One-by-one, they just randomly stopped by. In each case, friendly banter soon gave way to the real reason for the convo – a big decision weighed on their hearts. After laying out the options, each conversation came to a standstill. They all asked, “Which way should I go?”

Wrestling through some decisions of my own lately, I shared with them a series of questions based on insights from Ignatian spirituality. A key scripture for this process comes from Psalm 37:4.

Take delight in the Lord,

and he will give you the desires of your heart.

Placed by God

We are often wary of desires, fearing they may lead us down a dark path. In his own struggles to discern God’s will, Ignatius’ surprisingly discovered that the deepest desires of our hearts were placed there by God. Accordingly, God wants to give them to us. The challenge is to sort through the surface selfishness and ego-driven stuff that masquerade as true desires. When pressure testing various options in a big decision, the first question to explore is deceptively simple: “What do I really want?” Don’t rush by that one too quickly. Here are some other questions to consider:

  • Does this decision take me toward the trinity of Father, Son and Holy Spirit or toward the trinity of me, myself, and I?
  • Does time go by sluggishly when thinking about it or does time speed up when reflecting on it?
  • Does it make me feel restless, upset, discontented, & raise more questions, or does it seem to fit with who I am?
  • Do I have a strong sense of God’s calling to it?
  • How will this path affect my primary relationships?
  • What is the long-term viability of this choice?
  • Is there confirmation? Are my emotions, reason, and will aligned in a way that brings an inner consolation of peace, enthusiasm, confidence, and joy?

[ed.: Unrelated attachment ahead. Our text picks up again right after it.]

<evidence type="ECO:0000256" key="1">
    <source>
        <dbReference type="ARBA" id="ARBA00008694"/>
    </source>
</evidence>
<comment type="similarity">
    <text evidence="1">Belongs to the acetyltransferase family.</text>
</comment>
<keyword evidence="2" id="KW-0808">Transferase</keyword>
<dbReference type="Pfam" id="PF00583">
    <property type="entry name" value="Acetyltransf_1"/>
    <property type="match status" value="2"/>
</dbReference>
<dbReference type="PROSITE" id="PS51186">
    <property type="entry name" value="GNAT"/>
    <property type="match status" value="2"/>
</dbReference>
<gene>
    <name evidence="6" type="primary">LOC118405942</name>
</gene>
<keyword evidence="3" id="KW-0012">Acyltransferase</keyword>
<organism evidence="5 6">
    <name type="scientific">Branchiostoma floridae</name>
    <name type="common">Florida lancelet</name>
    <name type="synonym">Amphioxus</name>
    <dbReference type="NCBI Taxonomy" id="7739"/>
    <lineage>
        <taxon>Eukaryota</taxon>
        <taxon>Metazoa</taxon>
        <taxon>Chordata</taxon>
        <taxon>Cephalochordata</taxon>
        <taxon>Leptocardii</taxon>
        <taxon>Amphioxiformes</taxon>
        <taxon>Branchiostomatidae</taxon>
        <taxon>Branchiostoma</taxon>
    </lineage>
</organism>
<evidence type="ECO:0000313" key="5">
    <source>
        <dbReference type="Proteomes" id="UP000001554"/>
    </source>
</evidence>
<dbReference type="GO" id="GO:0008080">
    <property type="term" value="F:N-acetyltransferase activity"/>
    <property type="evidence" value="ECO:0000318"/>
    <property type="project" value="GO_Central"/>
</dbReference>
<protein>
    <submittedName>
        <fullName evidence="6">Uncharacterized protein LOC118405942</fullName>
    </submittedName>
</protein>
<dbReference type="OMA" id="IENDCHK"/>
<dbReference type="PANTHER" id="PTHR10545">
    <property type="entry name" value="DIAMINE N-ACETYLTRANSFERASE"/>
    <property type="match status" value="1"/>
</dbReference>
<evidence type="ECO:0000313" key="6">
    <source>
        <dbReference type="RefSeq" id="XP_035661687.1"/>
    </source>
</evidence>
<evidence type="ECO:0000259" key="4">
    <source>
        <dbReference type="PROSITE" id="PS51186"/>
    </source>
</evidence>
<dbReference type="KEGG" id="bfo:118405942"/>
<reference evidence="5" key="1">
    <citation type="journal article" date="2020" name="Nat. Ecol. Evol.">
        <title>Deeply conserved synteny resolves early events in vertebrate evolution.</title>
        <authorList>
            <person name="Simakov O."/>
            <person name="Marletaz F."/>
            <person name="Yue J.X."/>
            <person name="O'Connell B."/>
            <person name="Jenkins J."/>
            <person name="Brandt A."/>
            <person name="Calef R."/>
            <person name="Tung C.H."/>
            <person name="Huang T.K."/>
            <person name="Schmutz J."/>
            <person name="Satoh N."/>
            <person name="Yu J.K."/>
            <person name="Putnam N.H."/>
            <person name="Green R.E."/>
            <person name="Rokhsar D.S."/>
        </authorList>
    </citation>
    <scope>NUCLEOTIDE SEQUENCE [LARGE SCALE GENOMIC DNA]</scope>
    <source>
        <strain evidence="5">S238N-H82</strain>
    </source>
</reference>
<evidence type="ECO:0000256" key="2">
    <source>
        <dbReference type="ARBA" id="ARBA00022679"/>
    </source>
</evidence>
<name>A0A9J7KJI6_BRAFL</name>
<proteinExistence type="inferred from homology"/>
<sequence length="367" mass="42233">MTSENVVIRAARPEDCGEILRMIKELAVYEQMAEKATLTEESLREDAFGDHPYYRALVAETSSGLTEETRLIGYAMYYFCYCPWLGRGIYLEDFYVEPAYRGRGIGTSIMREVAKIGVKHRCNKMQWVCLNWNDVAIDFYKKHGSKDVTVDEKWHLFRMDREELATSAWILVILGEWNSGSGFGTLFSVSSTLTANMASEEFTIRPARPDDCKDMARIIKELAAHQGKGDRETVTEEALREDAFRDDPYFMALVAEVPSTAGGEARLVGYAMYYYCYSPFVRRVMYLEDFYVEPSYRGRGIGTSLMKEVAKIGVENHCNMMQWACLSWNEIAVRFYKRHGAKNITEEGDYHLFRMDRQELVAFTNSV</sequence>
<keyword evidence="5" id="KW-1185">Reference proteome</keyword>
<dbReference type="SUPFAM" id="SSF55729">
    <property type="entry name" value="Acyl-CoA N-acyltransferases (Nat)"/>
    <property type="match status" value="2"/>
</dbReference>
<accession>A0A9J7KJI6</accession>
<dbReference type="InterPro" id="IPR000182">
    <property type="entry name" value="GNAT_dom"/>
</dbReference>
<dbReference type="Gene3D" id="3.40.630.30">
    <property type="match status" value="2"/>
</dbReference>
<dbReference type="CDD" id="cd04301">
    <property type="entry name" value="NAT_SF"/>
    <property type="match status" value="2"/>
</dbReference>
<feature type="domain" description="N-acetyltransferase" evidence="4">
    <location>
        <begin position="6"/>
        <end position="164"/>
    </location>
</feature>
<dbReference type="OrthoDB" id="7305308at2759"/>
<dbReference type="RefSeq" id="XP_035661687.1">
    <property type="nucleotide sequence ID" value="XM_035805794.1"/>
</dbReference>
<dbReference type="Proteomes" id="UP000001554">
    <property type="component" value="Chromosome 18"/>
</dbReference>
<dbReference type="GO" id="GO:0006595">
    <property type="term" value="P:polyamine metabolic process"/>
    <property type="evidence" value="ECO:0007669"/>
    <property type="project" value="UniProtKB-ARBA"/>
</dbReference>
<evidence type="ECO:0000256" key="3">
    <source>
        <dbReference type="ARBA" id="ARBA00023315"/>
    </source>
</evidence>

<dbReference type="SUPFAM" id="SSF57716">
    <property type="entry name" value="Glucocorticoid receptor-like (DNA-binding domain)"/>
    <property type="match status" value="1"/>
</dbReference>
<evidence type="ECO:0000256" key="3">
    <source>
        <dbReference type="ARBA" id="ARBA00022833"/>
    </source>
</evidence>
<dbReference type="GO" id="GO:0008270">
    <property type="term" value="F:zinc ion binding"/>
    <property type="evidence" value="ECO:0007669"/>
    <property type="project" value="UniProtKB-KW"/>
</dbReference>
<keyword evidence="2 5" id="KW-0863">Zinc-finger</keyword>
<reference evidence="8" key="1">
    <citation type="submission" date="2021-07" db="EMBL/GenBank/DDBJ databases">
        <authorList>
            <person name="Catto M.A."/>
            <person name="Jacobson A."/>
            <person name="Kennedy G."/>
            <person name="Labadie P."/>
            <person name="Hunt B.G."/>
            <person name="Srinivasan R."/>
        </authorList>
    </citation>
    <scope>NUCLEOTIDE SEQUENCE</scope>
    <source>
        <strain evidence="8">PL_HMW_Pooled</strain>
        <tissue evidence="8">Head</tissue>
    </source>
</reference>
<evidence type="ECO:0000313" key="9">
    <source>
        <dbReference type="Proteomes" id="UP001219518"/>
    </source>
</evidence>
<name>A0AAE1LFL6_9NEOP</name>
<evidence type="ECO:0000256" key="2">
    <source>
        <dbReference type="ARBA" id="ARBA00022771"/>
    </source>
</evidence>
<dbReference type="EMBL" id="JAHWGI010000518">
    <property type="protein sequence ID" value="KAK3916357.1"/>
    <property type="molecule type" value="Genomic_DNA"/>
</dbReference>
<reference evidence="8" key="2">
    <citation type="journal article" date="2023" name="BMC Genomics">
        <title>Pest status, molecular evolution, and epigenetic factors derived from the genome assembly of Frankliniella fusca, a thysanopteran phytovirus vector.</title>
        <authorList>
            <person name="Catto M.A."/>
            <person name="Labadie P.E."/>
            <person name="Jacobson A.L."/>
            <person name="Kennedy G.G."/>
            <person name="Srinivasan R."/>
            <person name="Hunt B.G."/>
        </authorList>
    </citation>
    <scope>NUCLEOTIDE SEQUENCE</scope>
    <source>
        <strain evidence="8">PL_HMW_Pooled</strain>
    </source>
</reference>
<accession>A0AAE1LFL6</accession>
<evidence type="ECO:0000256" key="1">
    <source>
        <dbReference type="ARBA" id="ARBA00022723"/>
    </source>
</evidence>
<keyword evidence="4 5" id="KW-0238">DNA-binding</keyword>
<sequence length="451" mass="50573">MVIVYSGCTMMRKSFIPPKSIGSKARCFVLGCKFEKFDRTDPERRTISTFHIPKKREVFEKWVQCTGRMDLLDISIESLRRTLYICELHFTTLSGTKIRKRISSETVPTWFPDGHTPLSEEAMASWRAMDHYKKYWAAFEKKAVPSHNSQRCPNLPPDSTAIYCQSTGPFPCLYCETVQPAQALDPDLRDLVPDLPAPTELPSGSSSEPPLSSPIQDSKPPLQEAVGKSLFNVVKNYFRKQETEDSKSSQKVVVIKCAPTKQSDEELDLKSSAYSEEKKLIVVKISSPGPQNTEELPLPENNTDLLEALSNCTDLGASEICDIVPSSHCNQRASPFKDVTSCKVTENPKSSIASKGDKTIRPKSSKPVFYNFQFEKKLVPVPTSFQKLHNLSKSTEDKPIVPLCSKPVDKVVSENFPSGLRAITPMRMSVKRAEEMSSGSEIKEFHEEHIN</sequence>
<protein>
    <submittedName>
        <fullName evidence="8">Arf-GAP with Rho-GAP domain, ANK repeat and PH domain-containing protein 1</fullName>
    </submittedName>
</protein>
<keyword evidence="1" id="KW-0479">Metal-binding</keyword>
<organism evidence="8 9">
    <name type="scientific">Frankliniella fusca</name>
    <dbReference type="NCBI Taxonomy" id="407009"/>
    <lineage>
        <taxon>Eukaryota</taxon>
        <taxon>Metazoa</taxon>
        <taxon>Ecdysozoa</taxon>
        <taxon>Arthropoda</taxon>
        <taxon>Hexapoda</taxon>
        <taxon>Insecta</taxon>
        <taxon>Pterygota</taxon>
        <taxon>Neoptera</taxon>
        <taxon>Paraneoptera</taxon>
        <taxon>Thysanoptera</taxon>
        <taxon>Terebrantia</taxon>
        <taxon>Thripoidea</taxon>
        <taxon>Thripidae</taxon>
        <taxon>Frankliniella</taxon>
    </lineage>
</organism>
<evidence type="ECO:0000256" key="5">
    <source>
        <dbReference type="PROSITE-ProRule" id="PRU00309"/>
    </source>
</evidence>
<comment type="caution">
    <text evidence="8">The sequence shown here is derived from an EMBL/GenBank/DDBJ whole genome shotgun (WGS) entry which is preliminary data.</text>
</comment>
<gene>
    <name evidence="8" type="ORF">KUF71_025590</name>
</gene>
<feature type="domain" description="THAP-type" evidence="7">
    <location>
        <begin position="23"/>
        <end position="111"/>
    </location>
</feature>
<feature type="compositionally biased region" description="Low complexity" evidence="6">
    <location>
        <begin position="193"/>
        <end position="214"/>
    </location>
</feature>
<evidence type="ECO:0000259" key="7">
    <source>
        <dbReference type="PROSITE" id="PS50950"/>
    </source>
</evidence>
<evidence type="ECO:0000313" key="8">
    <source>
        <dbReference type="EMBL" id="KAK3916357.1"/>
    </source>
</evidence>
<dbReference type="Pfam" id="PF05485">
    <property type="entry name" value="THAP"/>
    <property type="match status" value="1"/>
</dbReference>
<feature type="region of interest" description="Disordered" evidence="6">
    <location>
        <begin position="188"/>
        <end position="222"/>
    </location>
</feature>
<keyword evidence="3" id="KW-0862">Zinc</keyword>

• Do I have a settled conviction that the chosen path is clearly pointed toward loving God, serving others, and realizing my deepest desires?

I’ve found it helpful to focus on a specific option and rank each question on a scale of 1 to 10. For example, if time speeds up when I reflect on a certain option, that’s a 10. If it slows down, that may be a 1 or 2. After doing this exercise with each option, compare the total numbers. It gives us something objective to measure when a decision seems very subjective. 

A Matter of the Heart

Of course, there are other factors crucial to discerning God’s will. Is the proposed path in concert with God’s word in the Bible? Is it confirmed by the wise counsel of spiritually mature friends? Does it fit with other leadings or messages that have been received from God? What is the Holy Spirit whispering in prayer? All of these are important, but Ignatius brings us to a matter of the heart.

His greatest insight, a conviction John Wesley also held, is that God can speak to us through our feelings. A sense of peace or consolation versus a sense of confusion, agitation or desolation are important messages from the Holy Spirit that deserve our attention.

Our deepest desires matter to God. In a culture that prizes rational thinking above all forms of knowing, our feelings are often the missing piece to uncovering God’s direction for our lives.    

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Roger Ross

A native of Cambridge, Illinois, Roger has served as a pastor in Texas, the British Channel Island of Guernsey, and Illinois. While in Illinois, he led teams that planted two new churches and served for 10 years as senior pastor of First United Methodist Church of Springfield. In July of 2017, Roger became the Director of Congregational Excellence in the Missouri Conference where he leads a team responsible for creating new places for new people and transforming existing churches across Missouri. He’s the author of three books, “Meet The Goodpeople: Wesley’s 7 Ways to Share Faith,” “Come Back: Returning to the Life You Were Made For,” and “Come Back Participant Guide,” all through Abingdon Press. Roger is married to Leanne Klein Ross, and they have two adult children, Zach and Jane. He loves spending time with family, reading, SCUBA diving, and traveling in different cultures. He also has a weakness for golf.